Colleen, as she was now professionally known, and her grandmother and mother, were met at the station by Mrs. Brown, whose son Karl would later write Adventures with D. W. Griffith (New York: Farrar, Straus and Giroux, 1973). Mrs. Brown, her son Karl wrote, was a cross between official greeter and enforcement officer, whose job it was to make sure there was no hanky-panky on the lot.
Colleen and her grandmother moved into a bungalow on Fountain Street, a few short blocks from the Babylon sets of Intolerance, which had been left to decay. A young director named King Vidor wrote that he had managed to sneak his way onto the set and watch Griffith at work, in search of inspiration. She would walk to the studios in the mornings with Carmel Meyers.
The Bad Boy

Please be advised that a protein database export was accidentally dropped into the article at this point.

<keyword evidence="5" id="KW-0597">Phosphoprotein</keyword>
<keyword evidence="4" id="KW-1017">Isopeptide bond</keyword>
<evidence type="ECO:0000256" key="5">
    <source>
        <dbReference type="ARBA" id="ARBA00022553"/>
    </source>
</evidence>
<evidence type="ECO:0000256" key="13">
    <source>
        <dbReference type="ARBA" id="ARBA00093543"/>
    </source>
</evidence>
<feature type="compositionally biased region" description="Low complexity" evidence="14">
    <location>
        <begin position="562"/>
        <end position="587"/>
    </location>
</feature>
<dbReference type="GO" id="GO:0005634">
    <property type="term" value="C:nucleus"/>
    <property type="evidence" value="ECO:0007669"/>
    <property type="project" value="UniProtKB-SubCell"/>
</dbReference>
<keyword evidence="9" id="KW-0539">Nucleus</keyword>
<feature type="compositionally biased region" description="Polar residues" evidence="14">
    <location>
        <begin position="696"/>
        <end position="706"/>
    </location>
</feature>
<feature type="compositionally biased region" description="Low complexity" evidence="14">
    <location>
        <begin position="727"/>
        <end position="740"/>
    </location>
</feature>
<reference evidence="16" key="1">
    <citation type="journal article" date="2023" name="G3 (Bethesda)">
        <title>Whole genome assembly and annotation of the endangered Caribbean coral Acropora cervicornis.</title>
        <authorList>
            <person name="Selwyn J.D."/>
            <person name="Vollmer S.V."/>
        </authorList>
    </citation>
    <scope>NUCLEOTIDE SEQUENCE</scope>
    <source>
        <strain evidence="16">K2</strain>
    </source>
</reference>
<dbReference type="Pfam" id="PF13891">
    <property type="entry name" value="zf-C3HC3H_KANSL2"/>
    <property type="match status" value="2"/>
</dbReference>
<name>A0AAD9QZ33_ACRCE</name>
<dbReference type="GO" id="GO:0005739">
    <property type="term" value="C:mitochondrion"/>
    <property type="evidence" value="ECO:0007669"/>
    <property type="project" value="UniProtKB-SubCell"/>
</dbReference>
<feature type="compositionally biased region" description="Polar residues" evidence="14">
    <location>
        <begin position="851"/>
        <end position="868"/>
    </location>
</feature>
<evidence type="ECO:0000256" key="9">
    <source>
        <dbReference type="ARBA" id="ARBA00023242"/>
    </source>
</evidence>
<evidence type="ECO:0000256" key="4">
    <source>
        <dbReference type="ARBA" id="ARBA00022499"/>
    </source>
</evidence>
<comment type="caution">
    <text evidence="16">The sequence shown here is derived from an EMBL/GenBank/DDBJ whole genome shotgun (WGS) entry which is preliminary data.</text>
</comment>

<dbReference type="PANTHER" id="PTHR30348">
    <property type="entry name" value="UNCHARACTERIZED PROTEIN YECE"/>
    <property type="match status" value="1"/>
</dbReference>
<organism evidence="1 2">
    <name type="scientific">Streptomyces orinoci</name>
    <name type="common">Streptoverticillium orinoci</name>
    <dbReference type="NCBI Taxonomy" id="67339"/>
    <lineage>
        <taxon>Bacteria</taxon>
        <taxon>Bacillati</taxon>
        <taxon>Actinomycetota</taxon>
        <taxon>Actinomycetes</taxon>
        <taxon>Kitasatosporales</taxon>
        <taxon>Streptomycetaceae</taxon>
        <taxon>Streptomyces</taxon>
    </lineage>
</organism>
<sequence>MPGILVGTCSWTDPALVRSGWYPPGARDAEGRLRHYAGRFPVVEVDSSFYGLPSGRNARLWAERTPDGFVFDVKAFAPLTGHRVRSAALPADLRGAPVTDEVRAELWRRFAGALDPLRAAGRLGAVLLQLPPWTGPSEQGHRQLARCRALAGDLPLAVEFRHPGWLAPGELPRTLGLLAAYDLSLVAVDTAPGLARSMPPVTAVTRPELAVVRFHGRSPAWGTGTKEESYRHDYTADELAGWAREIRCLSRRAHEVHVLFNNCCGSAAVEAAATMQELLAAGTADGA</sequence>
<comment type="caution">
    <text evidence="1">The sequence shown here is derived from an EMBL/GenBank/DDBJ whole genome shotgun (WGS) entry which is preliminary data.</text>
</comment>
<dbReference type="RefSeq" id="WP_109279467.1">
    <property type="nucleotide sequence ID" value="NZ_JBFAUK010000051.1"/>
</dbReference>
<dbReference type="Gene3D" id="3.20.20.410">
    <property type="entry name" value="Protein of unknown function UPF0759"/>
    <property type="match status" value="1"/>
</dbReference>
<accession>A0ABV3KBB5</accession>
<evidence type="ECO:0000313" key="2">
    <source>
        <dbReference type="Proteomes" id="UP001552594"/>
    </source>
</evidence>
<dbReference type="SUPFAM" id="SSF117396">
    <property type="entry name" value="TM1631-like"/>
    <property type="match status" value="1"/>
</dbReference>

Colleen's new contract was with Triangle Fine Arts, but already the studio was in trouble; Birth of a Nation had been a resounding success, but criticism that the film was racist was stinging to Griffith. He set out to produce his own answer to the critics. Griffith sank a fortune into Intolerance, and made very little back. Although Triangle had little to do with the production of the film, the fate of Intolerance seemed to spill over onto the studio. Intolerance was a big, complicated film, more akin to an art experiment in its editing than anything the public was used to at the time. Legal problems kept Griffith out of California and away from the studio, and in March he and Lillian Gish sail off to England to make Hearts of the World. Though supposedly "discovered" by Griffith, she would not actually meet him until after working for the studio.